With over 600 castles crammed into such a tiny country, Wales has more castles per square mile than any other country in the world and dozens of medieval fortresses can be found dotted throughout the countryside surrounding Cardiff.
Perched on a grassy mound in the heart of the historic city, Cardiff Castle is the country’s flagship fortress, a 2,000-year-old Roman fort transformed into a grand Victorian manor by the prestigious Bute Family. One of Wales’ most important heritage sites, the castle features the interior masterwork of eccentric architect William Burges, exquisite gardens and a series of underground tunnels, used as air raid shelters during WWII.
St Fagan’s Castle is another important tourist attraction, now home to the vast open-air St Fagans National History Museum, devoted to chronicling the historic culture and lifestyles of the Welsh people. Also within the city boundaries are the motte and bailey of the 11th century Norman Twmpath Castle and the Grade I listed ruins of Llandaff Bishop’s Palace.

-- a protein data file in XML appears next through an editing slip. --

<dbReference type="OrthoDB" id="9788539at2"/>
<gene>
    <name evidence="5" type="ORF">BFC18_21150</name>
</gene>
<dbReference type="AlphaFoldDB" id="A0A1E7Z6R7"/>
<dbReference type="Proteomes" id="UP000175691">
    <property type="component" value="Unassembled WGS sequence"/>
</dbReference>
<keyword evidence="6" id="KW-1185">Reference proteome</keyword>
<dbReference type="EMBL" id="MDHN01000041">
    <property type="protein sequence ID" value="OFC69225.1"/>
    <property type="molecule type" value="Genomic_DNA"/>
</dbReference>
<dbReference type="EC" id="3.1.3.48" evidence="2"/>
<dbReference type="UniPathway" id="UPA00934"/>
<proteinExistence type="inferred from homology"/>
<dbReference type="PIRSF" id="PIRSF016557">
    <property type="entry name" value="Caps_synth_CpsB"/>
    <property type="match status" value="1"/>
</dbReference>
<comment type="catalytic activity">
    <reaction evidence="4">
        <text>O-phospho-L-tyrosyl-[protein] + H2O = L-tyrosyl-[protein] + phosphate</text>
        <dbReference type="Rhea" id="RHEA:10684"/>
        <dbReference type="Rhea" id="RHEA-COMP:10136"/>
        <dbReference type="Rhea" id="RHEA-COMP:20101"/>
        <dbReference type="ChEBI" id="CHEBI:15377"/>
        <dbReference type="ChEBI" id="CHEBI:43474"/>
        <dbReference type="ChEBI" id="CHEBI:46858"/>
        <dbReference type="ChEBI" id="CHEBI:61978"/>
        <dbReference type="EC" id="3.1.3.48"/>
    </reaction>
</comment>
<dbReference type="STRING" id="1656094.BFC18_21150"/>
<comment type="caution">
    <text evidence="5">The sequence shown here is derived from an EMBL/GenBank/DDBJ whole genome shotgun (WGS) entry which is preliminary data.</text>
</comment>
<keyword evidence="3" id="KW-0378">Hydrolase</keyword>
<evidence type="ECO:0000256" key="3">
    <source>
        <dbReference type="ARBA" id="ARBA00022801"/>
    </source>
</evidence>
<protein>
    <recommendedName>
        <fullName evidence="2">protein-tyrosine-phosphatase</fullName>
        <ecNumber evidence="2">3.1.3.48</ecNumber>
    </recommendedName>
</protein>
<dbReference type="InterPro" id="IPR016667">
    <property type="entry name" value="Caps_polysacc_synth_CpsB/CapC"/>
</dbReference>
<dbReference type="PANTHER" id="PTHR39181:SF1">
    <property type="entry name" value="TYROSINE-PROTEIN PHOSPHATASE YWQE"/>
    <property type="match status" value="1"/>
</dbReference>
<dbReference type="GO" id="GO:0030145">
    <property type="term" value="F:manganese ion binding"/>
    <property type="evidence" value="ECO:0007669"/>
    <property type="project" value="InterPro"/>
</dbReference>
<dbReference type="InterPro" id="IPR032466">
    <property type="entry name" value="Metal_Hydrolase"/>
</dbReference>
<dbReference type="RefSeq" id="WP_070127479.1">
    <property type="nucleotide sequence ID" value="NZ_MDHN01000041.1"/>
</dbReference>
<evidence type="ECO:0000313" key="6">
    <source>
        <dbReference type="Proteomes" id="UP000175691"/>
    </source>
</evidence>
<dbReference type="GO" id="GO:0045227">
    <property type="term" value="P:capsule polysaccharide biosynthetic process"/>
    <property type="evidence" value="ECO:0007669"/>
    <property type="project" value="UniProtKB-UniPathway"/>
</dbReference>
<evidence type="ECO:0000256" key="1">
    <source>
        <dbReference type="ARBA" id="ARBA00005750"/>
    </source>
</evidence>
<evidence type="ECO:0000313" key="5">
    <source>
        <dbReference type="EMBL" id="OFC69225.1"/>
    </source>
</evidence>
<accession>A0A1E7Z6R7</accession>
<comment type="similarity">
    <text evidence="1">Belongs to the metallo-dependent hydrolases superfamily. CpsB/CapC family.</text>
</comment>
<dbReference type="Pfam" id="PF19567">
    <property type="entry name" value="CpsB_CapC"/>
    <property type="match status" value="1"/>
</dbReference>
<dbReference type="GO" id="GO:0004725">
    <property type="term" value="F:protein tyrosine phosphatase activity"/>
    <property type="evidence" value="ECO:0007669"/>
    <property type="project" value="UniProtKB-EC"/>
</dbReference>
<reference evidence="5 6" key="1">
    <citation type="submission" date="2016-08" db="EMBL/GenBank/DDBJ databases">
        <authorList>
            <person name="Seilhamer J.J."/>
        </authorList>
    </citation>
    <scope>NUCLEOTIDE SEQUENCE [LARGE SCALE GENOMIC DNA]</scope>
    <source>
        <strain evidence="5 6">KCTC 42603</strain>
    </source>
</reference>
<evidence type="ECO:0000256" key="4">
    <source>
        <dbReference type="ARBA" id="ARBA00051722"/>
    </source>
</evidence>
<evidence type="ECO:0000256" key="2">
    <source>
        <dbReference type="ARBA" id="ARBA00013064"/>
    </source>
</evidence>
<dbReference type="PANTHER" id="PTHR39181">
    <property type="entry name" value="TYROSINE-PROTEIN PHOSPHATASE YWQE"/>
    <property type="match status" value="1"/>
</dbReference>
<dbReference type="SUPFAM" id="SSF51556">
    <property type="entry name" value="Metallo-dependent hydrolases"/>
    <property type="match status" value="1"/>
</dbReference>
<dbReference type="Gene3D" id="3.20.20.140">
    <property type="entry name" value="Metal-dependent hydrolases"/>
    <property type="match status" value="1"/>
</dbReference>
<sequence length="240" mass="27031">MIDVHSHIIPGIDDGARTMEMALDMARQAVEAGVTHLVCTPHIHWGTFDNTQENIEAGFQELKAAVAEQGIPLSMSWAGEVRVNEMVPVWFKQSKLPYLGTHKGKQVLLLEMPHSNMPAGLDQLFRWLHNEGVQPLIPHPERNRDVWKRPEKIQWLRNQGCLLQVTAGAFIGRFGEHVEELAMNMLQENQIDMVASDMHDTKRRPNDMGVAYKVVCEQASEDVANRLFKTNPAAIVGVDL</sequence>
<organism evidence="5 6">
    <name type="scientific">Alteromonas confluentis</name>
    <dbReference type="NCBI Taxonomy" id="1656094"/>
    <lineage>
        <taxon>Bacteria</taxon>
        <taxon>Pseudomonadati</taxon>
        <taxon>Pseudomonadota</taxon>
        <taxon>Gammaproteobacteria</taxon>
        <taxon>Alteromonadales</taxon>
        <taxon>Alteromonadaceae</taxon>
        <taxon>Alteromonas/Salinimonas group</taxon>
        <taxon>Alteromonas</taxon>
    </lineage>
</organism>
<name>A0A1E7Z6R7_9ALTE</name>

Just north of Cardiff, the elegant Castell Coch is another William Burges designed fairytale castle, also owned by the Bute family, and the 13th century Caerphilly Castle is largely regarded as one of the world’s greatest surviving medieval castles, once hosting King Edward II among its many noble guests. Heading further east, the remains of the 14th century Newport Castle and nearby Caerleon Castle merely hint at their former glory.
It’s not only touring the castles that draws visitors - traditional Welsh medieval banquets are also held at Cardiff Castle and Caldicot Castle (around 40 minutes drive outside of the capital), and a few hours north, the Royal Ruthin Castle now houses a luxury hotel.